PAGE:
It's a lesson you might think I'd be better at by now. Looking around at my peers for comparison (something I generally try to avoid doing), it seems like many, maybe most of them have worked out some approximation of a balanced between work, family and leisure - although it's hard to tell how much of that is real and how much is illusion. It's also easy to forget that many of them have a very different life than I do - in middle age now, most of them probably have a somewhat clear picture of how things will unfold in their ideal scenario. I, however, just upended everything again over the last few years - out the window once again went all plans and predictions. And balance. Of course, I was never great at maintaining that in the first place - no doubt part of why I gravitated to a creative project-based lifestyle - as it allowed me to hyper focus, work like mad, and then move on to the next project.. For a good ten years or so I found, if not what most would call balance, than at least some lifestyle that was workable for me and one that gave me the time and space to discover, cultivate and indulge a passion for seeking out curiosities and wonders.
Now though, in a manner truly reflective of my current home, I've introduced some new species into the delicate ecosystem of my daily life. It started with the first book, "Secret Tampa Bay," which created a new pattern, alternating between creating and then marketing and promoting, my work. With one book that was pretty simple. "Tampa Bay Scavenger" made it a bit more complicated - now producing a new book started to overlap with promoting the first. As I near completion of "Oldest Tampa Bay," I can see how this will become increasingly complex. Three books, still manageable I think. But I'm also starting work on a fourth, and in early talks about a fifth... and bit by bit, word by word, page by page, I can just start to make out the shape of a new life as an author.
The introduction of the first tour for the Clearwater Jolley Trolley opens up yet another new doorway, one that I am eager as ever to explore. Again though, this alters my trajectory and with each new opportunity, I need to go back and measure it against what's already on my plate. That's not a complaint, in fact, it really just serves to highlight the benefit of having a portfolio of endeavors rather than just one job with a clear, linear path and progression. I get to pick and choose, I just have to be smart and careful about what I commit to.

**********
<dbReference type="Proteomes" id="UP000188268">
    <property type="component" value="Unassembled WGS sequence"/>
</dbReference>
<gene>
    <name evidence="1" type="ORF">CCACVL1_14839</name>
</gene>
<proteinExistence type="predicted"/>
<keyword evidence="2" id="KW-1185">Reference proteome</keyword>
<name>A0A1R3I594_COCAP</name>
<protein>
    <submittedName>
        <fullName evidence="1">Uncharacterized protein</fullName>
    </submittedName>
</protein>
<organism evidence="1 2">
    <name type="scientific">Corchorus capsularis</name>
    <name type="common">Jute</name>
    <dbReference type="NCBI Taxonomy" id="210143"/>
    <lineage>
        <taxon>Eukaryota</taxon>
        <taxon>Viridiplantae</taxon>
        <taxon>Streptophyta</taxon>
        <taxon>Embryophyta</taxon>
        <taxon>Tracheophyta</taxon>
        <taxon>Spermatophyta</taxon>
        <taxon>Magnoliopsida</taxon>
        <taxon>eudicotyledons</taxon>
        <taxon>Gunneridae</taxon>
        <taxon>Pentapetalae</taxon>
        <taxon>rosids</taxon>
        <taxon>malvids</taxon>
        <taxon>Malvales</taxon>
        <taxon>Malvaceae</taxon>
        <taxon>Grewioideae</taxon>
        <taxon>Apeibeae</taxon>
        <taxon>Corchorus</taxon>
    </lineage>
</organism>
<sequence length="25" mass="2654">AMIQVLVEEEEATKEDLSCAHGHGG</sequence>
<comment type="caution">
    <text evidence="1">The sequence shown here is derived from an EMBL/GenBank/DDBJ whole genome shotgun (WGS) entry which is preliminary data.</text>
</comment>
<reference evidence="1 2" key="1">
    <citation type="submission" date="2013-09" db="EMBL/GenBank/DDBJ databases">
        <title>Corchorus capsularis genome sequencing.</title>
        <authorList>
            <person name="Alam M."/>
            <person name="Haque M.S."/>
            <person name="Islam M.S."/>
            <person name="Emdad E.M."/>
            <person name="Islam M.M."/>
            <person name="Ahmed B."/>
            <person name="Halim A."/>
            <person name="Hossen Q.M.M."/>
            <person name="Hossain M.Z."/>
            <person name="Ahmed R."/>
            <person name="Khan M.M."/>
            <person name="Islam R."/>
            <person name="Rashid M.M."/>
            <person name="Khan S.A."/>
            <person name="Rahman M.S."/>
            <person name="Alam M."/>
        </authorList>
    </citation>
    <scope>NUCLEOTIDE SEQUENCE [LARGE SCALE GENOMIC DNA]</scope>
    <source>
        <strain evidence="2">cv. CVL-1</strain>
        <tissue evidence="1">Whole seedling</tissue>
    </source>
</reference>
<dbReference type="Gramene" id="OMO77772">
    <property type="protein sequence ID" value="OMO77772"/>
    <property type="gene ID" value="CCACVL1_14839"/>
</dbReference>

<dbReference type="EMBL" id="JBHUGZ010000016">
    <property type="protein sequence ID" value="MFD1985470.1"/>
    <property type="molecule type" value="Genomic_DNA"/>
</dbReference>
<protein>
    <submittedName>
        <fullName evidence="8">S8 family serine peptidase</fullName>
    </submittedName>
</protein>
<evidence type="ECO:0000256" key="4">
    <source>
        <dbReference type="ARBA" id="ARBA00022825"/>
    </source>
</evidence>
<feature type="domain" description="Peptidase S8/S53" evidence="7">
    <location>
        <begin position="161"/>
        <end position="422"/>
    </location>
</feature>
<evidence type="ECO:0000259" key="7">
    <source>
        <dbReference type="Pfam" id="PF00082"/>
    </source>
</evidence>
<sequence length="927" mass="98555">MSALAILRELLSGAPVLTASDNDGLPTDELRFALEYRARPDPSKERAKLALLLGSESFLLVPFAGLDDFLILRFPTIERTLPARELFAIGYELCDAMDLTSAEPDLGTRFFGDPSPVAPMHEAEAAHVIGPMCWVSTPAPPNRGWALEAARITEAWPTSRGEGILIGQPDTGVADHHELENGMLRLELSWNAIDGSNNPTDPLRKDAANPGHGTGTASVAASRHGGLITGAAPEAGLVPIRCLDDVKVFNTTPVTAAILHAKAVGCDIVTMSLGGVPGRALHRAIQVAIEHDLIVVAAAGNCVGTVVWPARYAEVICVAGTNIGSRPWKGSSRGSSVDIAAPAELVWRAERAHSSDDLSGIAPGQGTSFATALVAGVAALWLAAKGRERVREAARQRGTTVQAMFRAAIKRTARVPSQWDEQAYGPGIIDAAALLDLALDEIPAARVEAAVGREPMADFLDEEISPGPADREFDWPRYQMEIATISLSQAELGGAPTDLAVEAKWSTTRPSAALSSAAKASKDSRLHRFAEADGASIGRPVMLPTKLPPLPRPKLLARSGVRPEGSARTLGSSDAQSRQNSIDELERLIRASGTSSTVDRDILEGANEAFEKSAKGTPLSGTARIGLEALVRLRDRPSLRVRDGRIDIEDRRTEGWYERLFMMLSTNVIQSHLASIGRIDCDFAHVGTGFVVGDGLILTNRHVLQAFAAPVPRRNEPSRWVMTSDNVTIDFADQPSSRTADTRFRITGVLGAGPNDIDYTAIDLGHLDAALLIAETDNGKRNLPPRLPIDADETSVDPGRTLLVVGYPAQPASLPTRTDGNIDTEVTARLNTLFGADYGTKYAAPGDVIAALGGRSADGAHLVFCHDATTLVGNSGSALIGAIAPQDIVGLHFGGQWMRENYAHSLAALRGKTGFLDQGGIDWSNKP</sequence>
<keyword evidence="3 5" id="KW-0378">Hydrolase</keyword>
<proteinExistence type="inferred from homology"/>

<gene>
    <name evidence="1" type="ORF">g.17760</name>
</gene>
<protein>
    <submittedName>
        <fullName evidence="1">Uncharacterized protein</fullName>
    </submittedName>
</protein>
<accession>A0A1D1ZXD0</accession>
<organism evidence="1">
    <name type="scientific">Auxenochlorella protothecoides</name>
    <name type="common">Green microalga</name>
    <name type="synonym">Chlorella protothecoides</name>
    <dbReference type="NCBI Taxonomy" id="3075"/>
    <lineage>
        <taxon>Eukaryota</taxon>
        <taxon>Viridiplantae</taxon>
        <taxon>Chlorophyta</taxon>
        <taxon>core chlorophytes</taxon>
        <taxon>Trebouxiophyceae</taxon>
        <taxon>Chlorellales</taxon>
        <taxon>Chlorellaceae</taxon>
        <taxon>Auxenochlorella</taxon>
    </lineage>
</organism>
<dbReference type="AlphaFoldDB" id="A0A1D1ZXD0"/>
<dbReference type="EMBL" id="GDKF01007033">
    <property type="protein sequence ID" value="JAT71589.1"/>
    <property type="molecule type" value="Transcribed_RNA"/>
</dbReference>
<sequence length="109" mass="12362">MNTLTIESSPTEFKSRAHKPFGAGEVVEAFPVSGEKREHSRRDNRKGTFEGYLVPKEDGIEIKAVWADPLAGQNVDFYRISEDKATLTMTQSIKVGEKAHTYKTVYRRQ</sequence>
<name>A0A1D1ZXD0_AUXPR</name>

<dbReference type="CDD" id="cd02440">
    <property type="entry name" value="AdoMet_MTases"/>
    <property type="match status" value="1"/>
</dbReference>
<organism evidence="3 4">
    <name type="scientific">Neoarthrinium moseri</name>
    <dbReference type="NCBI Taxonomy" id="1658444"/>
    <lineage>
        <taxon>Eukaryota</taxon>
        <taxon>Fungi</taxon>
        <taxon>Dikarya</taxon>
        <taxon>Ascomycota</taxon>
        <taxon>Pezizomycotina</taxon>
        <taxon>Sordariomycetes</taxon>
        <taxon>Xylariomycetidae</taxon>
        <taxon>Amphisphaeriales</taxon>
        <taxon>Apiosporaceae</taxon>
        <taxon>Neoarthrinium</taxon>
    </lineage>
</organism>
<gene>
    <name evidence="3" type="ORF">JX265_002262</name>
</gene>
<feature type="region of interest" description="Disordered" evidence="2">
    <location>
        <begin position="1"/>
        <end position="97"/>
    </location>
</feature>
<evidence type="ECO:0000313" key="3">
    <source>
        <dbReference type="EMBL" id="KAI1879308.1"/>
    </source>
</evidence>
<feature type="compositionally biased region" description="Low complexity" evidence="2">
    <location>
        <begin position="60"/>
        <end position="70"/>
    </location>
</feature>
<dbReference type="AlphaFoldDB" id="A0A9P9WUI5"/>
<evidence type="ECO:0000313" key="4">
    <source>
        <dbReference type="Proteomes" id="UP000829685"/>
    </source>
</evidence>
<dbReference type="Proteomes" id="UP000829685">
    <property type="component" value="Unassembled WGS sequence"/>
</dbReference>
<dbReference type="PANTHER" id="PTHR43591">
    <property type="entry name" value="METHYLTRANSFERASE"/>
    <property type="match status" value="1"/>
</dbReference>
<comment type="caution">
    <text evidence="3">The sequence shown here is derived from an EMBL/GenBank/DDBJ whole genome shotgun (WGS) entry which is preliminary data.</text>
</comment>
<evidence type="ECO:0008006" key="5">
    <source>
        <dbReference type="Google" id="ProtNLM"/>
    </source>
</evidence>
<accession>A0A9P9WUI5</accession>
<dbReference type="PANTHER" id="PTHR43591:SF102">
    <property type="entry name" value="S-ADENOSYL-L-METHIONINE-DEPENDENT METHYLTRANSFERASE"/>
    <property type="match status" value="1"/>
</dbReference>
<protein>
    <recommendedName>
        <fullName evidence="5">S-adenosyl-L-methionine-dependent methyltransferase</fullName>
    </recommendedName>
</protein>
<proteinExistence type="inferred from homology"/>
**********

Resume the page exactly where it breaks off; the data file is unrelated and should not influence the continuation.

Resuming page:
The factor that most blindsided me though, the one I didn't see coming, was COVID-19. Jen and I both got it back in March of this year, despite having been vaccinated and boosted. It wasn't too bad for us, no worse than a mean flu. Most of our symptoms resolved after a few days - some hung on for weeks (in the form of a secondary sinus infection), and one has continued to linger for months now. Exhaustion, fatigue, whatever you want to call it. I've been feeling like an old cell phone that suddenly has a smaller battery capacity, can't seem to fully charge anymore and loses that charge much faster than it used to. For the first time in my adult life, naps have become not just a regular feature but a necessity.
I was starting to wonder if maybe there would be no bounce-back. Maybe old age just showed up early and I'd have to get used to it. Just when I was starting to give up hope, something amazing happened the other morning. I woke up feeling rested. For the first time in months, I actually felt my energy at a pre-COVID level. So there's hope that things will improve, but in the mean time, I've had to learn some new tricks:
- Prioritizing projects and deadlines - I've been doing this for years, but now I've had to become much more accurate and realistic with my projections. In the past, if I needed to put in an extra hour, or three, or ten, with enough pitch black coffee I could get it done. That's no longer been the case and some things (this blog being one of them), have had to take a back seat.
- Managing my energy - As previously mentioned, this wasn't really an issue before. I've had to think now not in 8, 10 or 12 hour days but rather in 2, 3 and 4 hour mini-shifts factoring in rest breaks.
- Sometimes just saying no - This is maybe what I've historically been worst at. I juggle something like five or six very different streams of revenue and my nature, my inclination, is to keep on adding to them. But I've had to turn away projects more frequently - grit my teeth and bite back the frustration at not being able to bill every moment of my day.
Making these changes has been tough, but I think I am ultimately better for it. As my energy level returns, little by little, I plan to hold on to what I've learned. It will make me more efficient, it will allow me to focus on fewer things, thereby increasing their quality, and it will also allow me to increase the quality of my own life.
Certainly the experience could have been worse - I am, after all, still very much alive. I did not need to be admitted to a hospital or put on a ventilator. Every moment of every day, I count myself lucky in this regard. But it hasn't exactly been a walk in the park either. Its lingering effects have reshaped my world - and I'm still trying to get my head around that. I feel like if I can learn something of value from this, it will feel like picking the pocket of the armed robber that burst into the bank and made off with my wellbeing.
It's my way to take back just a tiny bit of what was stolen.
I hope, if you need to, that you can do the same.